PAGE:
And the day after that

P1030292 They had a good breakfast: scrambled eggs, lots of protein. Big glasses of water. And now it’s a candy free-for-all. They eat, gleefully. I quietly, stealthily, cull. They don’t notice. Rowan wanders around the house, singing, “This is the last bag of Cheezies, Cheezies, Cheezies…” They say, “I think this is my last one. No, wait, just one more.” Rowan and Isaac have conversations in which they decide that if Skittles weren’t sour, they would just be M&Ms. Rowan tosses a mini Babe Ruth bar to me and says, “Hey, Mom! Knock yourself out!” And I say, “Thank you.”

The candy will be gone soon, and my goal is that it’s gone without too many glances backwards and no fights. I’ll have to figure out what to do with the handfuls upon handfuls of mini chocolate bars and bags of chips shoved into a bag and hidden in my office. (The garbage?)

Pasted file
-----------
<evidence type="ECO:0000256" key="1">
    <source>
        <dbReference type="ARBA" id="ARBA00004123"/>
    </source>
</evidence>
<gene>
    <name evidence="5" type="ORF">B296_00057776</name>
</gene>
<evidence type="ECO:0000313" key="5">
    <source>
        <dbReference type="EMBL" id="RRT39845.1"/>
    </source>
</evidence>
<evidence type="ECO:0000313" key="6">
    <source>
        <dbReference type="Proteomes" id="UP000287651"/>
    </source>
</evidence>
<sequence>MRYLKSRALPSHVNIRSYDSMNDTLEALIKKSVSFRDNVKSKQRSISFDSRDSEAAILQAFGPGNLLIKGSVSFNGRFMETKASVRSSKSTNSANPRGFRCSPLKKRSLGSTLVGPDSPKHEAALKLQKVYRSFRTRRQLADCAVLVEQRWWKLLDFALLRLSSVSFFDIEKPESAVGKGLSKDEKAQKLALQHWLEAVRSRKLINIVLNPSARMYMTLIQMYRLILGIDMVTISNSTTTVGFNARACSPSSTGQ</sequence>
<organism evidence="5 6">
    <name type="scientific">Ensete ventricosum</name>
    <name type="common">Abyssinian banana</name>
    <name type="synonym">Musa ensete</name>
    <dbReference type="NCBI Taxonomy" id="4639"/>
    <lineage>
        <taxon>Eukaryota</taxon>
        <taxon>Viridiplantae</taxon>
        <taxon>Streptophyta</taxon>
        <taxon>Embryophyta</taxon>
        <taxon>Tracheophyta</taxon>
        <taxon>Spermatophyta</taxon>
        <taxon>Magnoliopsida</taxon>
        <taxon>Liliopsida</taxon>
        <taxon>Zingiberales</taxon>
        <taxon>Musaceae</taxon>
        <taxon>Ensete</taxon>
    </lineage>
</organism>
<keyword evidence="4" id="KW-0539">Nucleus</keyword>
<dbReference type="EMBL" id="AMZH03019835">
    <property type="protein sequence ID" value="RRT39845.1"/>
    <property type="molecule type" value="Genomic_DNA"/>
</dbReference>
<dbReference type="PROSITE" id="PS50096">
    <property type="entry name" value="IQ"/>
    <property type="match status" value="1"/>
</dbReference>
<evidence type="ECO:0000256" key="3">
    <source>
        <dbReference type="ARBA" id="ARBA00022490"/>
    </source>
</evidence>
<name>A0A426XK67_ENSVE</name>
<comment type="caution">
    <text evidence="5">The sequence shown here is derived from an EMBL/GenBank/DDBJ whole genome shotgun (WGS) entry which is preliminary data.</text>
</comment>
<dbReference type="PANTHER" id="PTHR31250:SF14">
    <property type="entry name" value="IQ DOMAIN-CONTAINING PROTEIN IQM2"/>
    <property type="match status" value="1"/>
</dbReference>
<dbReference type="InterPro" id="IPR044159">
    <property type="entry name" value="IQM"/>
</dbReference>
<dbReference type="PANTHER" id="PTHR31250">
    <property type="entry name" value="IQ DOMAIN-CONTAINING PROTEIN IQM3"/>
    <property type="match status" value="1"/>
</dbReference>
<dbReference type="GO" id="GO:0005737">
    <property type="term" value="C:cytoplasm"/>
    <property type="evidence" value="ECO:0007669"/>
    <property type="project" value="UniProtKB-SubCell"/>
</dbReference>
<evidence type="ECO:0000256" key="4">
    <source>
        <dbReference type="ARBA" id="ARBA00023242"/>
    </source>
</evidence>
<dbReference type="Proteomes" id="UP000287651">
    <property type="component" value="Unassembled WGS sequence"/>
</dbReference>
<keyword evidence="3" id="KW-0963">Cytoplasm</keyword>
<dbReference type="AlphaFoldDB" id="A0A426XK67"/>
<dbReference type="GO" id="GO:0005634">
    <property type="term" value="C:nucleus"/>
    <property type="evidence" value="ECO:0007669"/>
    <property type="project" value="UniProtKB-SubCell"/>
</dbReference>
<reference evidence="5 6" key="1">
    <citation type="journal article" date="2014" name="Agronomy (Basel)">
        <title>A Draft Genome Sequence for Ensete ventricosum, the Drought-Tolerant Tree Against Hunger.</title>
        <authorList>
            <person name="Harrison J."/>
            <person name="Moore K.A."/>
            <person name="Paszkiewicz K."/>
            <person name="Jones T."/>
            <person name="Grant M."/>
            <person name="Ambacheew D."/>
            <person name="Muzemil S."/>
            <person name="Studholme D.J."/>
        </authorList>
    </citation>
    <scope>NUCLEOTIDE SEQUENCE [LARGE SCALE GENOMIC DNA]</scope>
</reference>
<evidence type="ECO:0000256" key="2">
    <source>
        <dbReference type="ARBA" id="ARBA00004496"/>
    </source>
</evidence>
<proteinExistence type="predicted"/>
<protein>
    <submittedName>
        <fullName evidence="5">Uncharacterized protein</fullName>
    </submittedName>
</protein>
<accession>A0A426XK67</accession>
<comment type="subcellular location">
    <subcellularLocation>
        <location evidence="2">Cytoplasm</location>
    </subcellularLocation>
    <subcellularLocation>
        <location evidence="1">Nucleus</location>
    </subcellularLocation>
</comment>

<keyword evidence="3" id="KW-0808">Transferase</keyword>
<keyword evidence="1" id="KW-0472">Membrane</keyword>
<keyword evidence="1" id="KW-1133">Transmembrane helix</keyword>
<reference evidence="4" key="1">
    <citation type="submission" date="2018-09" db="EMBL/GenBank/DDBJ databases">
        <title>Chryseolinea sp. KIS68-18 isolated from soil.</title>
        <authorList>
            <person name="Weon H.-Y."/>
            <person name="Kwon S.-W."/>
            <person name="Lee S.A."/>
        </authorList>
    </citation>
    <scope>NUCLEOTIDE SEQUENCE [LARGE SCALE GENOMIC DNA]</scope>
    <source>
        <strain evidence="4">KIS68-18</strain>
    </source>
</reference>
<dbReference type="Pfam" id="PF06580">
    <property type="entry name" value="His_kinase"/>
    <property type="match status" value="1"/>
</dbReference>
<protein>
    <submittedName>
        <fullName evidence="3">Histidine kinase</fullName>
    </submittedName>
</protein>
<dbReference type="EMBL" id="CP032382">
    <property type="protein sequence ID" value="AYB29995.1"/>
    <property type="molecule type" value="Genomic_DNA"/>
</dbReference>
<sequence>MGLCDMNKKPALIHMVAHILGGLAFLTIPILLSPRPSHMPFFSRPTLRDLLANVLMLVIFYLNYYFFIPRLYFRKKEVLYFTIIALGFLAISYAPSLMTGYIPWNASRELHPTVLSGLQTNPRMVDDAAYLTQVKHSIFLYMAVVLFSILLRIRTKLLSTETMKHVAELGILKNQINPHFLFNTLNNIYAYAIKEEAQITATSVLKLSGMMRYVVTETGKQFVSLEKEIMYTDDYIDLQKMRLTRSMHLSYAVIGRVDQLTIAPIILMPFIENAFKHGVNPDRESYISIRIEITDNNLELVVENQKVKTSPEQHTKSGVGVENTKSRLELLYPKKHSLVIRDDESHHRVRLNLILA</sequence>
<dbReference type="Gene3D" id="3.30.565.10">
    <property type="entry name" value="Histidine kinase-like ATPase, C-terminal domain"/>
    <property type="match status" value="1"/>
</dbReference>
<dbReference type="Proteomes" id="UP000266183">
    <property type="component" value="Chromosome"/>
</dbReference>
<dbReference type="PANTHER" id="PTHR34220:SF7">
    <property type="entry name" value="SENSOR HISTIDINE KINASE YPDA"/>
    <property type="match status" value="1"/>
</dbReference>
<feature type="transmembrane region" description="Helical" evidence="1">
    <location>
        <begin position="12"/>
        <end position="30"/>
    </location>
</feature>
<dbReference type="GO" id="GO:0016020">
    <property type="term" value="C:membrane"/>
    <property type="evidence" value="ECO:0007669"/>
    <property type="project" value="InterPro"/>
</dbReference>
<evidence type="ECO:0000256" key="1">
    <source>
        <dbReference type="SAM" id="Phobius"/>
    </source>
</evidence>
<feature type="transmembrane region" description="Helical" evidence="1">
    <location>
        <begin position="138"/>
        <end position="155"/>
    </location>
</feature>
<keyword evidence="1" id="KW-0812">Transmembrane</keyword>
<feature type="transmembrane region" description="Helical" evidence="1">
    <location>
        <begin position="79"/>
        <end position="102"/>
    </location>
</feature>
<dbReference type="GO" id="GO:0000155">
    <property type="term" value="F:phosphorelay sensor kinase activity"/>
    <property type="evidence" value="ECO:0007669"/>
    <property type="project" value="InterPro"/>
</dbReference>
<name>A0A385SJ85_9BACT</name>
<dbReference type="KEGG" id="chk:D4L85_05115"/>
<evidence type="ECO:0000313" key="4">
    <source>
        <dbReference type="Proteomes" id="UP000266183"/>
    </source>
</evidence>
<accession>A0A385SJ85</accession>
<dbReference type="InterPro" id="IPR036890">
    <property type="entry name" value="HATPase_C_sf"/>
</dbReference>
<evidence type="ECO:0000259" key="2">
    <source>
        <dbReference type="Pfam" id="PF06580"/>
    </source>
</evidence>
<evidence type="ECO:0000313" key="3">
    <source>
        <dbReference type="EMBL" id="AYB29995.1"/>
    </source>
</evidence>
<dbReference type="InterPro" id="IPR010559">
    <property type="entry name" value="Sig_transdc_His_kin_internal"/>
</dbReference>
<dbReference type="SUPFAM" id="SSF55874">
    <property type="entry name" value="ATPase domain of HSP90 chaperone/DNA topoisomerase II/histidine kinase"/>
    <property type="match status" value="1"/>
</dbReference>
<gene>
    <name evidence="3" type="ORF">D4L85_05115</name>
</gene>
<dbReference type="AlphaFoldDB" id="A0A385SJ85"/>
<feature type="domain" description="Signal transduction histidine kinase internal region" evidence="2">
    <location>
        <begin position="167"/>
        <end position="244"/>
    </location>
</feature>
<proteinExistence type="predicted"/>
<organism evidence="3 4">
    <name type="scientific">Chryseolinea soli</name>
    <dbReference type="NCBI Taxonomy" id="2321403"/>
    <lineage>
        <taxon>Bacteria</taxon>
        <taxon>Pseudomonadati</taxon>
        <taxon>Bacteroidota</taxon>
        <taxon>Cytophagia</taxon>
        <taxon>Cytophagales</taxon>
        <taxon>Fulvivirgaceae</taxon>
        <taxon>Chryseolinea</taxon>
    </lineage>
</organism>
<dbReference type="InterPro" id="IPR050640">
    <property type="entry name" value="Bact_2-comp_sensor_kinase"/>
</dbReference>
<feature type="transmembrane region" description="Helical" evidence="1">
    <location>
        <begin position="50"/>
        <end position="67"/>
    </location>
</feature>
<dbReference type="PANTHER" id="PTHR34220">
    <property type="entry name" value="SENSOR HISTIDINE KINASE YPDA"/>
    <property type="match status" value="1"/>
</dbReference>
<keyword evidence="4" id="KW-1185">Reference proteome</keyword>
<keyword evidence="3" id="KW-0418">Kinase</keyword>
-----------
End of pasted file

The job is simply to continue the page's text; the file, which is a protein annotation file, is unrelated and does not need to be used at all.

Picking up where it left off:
It’s a bizarre situation, this simultaneous participation in and withdrawal from a set of customs that I don’t like but can’t (or won’t) divorce myself from entirely. Or maybe it’s called Parenting. Or Compromise. Or Living in Society. Or all of the above.

Whatever it is, I’m trying to focus on the sweetness, to leave this and future Halloweens without a bitter coating on the back of my throat.